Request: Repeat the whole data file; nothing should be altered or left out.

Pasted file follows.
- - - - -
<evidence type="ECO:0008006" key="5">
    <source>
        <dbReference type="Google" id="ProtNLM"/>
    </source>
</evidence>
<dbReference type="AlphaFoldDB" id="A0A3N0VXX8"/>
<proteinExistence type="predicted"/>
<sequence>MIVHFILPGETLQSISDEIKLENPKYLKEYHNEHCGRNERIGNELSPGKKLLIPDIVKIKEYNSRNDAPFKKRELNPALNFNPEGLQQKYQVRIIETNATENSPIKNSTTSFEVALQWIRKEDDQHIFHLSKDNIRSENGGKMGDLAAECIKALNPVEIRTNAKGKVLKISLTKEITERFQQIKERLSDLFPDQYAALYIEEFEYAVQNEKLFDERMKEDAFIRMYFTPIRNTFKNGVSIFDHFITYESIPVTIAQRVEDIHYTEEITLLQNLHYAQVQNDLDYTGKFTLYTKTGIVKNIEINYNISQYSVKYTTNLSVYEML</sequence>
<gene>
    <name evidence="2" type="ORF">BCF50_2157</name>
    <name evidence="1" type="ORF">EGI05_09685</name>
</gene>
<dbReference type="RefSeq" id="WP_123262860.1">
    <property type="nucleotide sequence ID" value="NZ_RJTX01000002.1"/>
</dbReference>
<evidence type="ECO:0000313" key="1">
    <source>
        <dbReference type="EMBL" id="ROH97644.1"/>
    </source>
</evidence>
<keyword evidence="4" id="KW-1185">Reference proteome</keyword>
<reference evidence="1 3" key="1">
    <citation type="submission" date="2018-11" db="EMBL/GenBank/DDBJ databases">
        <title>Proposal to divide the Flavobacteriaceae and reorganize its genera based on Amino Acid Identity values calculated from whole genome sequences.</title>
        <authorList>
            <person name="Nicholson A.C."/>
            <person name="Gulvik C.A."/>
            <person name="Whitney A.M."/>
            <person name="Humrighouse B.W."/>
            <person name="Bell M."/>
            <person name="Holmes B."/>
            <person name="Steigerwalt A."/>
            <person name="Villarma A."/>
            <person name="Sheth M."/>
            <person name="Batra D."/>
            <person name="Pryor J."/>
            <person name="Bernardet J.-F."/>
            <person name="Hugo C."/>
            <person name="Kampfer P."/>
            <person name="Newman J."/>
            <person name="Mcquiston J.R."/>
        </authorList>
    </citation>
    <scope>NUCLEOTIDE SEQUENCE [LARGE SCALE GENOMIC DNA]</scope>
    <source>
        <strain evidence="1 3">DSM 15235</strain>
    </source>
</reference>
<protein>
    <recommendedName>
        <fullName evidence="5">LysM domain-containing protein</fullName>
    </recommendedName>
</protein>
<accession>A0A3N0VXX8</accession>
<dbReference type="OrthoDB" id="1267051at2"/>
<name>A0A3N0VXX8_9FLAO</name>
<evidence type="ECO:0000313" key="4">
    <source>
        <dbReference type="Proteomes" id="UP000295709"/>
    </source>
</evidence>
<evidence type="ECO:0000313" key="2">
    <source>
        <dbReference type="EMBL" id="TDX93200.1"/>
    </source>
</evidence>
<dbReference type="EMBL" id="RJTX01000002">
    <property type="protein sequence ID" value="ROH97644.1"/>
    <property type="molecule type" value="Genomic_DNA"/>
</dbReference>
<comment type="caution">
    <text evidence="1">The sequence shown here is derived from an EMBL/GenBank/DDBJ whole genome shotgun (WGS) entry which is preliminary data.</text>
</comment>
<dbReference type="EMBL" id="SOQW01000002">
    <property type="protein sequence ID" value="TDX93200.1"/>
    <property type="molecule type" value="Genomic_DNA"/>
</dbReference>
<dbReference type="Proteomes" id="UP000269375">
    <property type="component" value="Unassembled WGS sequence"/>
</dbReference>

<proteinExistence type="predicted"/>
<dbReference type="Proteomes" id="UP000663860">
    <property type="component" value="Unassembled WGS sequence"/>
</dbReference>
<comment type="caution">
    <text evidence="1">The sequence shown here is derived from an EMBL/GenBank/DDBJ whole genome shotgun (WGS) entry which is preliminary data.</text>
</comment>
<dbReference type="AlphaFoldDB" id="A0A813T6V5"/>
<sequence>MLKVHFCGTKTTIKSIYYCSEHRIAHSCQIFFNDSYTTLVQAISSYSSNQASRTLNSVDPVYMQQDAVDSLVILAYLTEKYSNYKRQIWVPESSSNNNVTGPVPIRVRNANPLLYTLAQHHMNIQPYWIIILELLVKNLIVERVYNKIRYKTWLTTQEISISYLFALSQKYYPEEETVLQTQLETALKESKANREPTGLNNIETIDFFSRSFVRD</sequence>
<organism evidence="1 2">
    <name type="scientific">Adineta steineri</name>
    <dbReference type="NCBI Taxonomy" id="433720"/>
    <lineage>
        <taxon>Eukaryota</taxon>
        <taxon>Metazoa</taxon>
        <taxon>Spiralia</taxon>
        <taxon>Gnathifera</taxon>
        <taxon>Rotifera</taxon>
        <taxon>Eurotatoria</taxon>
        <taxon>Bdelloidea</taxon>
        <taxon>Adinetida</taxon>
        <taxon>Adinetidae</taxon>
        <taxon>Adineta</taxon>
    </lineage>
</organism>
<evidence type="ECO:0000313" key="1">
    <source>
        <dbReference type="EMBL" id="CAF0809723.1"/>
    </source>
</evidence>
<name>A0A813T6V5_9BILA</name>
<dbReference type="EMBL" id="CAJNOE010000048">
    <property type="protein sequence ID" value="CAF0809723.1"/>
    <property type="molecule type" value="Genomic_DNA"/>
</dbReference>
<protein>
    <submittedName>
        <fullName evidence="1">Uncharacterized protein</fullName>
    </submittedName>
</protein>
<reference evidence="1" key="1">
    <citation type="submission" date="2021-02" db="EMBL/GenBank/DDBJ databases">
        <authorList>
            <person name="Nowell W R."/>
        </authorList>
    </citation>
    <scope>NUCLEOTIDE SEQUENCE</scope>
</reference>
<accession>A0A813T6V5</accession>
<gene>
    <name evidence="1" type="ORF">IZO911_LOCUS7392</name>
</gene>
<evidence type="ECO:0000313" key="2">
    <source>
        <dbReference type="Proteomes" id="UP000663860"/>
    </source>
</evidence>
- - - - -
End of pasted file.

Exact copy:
<evidence type="ECO:0008006" key="5">
    <source>
        <dbReference type="Google" id="ProtNLM"/>
    </source>
</evidence>
<dbReference type="AlphaFoldDB" id="A0A3N0VXX8"/>
<proteinExistence type="predicted"/>
<sequence>MIVHFILPGETLQSISDEIKLENPKYLKEYHNEHCGRNERIGNELSPGKKLLIPDIVKIKEYNSRNDAPFKKRELNPALNFNPEGLQQKYQVRIIETNATENSPIKNSTTSFEVALQWIRKEDDQHIFHLSKDNIRSENGGKMGDLAAECIKALNPVEIRTNAKGKVLKISLTKEITERFQQIKERLSDLFPDQYAALYIEEFEYAVQNEKLFDERMKEDAFIRMYFTPIRNTFKNGVSIFDHFITYESIPVTIAQRVEDIHYTEEITLLQNLHYAQVQNDLDYTGKFTLYTKTGIVKNIEINYNISQYSVKYTTNLSVYEML</sequence>
<gene>
    <name evidence="2" type="ORF">BCF50_2157</name>
    <name evidence="1" type="ORF">EGI05_09685</name>
</gene>
<dbReference type="RefSeq" id="WP_123262860.1">
    <property type="nucleotide sequence ID" value="NZ_RJTX01000002.1"/>
</dbReference>
<evidence type="ECO:0000313" key="1">
    <source>
        <dbReference type="EMBL" id="ROH97644.1"/>
    </source>
</evidence>
<keyword evidence="4" id="KW-1185">Reference proteome</keyword>
<reference evidence="1 3" key="1">
    <citation type="submission" date="2018-11" db="EMBL/GenBank/DDBJ databases">
        <title>Proposal to divide the Flavobacteriaceae and reorganize its genera based on Amino Acid Identity values calculated from whole genome sequences.</title>
        <authorList>
            <person name="Nicholson A.C."/>
            <person name="Gulvik C.A."/>
            <person name="Whitney A.M."/>
            <person name="Humrighouse B.W."/>
            <person name="Bell M."/>
            <person name="Holmes B."/>
            <person name="Steigerwalt A."/>
            <person name="Villarma A."/>
            <person name="Sheth M."/>
            <person name="Batra D."/>
            <person name="Pryor J."/>
            <person name="Bernardet J.-F."/>
            <person name="Hugo C."/>
            <person name="Kampfer P."/>
            <person name="Newman J."/>
            <person name="Mcquiston J.R."/>
        </authorList>
    </citation>
    <scope>NUCLEOTIDE SEQUENCE [LARGE SCALE GENOMIC DNA]</scope>
    <source>
        <strain evidence="1 3">DSM 15235</strain>
    </source>
</reference>
<protein>
    <recommendedName>
        <fullName evidence="5">LysM domain-containing protein</fullName>
    </recommendedName>
</protein>
<accession>A0A3N0VXX8</accession>
<dbReference type="OrthoDB" id="1267051at2"/>
<name>A0A3N0VXX8_9FLAO</name>
<evidence type="ECO:0000313" key="4">
    <source>
        <dbReference type="Proteomes" id="UP000295709"/>
    </source>
</evidence>
<evidence type="ECO:0000313" key="2">
    <source>
        <dbReference type="EMBL" id="TDX93200.1"/>
    </source>
</evidence>
<dbReference type="EMBL" id="RJTX01000002">
    <property type="protein sequence ID" value="ROH97644.1"/>
    <property type="molecule type" value="Genomic_DNA"/>
</dbReference>
<comment type="caution">
    <text evidence="1">The sequence shown here is derived from an EMBL/GenBank/DDBJ whole genome shotgun (WGS) entry which is preliminary data.</text>
</comment>
<dbReference type="EMBL" id="SOQW01000002">
    <property type="protein sequence ID" value="TDX93200.1"/>
    <property type="molecule type" value="Genomic_DNA"/>
</dbReference>
<dbReference type="Proteomes" id="UP000269375">
    <property type="component" value="Unassembled WGS sequence"/>
</dbReference>

<proteinExistence type="predicted"/>
<dbReference type="Proteomes" id="UP000663860">
    <property type="component" value="Unassembled WGS sequence"/>
</dbReference>
<comment type="caution">
    <text evidence="1">The sequence shown here is derived from an EMBL/GenBank/DDBJ whole genome shotgun (WGS) entry which is preliminary data.</text>
</comment>
<dbReference type="AlphaFoldDB" id="A0A813T6V5"/>
<sequence>MLKVHFCGTKTTIKSIYYCSEHRIAHSCQIFFNDSYTTLVQAISSYSSNQASRTLNSVDPVYMQQDAVDSLVILAYLTEKYSNYKRQIWVPESSSNNNVTGPVPIRVRNANPLLYTLAQHHMNIQPYWIIILELLVKNLIVERVYNKIRYKTWLTTQEISISYLFALSQKYYPEEETVLQTQLETALKESKANREPTGLNNIETIDFFSRSFVRD</sequence>
<organism evidence="1 2">
    <name type="scientific">Adineta steineri</name>
    <dbReference type="NCBI Taxonomy" id="433720"/>
    <lineage>
        <taxon>Eukaryota</taxon>
        <taxon>Metazoa</taxon>
        <taxon>Spiralia</taxon>
        <taxon>Gnathifera</taxon>
        <taxon>Rotifera</taxon>
        <taxon>Eurotatoria</taxon>
        <taxon>Bdelloidea</taxon>
        <taxon>Adinetida</taxon>
        <taxon>Adinetidae</taxon>
        <taxon>Adineta</taxon>
    </lineage>
</organism>
<evidence type="ECO:0000313" key="1">
    <source>
        <dbReference type="EMBL" id="CAF0809723.1"/>
    </source>
</evidence>
<name>A0A813T6V5_9BILA</name>
<dbReference type="EMBL" id="CAJNOE010000048">
    <property type="protein sequence ID" value="CAF0809723.1"/>
    <property type="molecule type" value="Genomic_DNA"/>
</dbReference>
<protein>
    <submittedName>
        <fullName evidence="1">Uncharacterized protein</fullName>
    </submittedName>
</protein>
<reference evidence="1" key="1">
    <citation type="submission" date="2021-02" db="EMBL/GenBank/DDBJ databases">
        <authorList>
            <person name="Nowell W R."/>
        </authorList>
    </citation>
    <scope>NUCLEOTIDE SEQUENCE</scope>
</reference>
<accession>A0A813T6V5</accession>
<gene>
    <name evidence="1" type="ORF">IZO911_LOCUS7392</name>
</gene>
<evidence type="ECO:0000313" key="2">
    <source>
        <dbReference type="Proteomes" id="UP000663860"/>
    </source>
</evidence>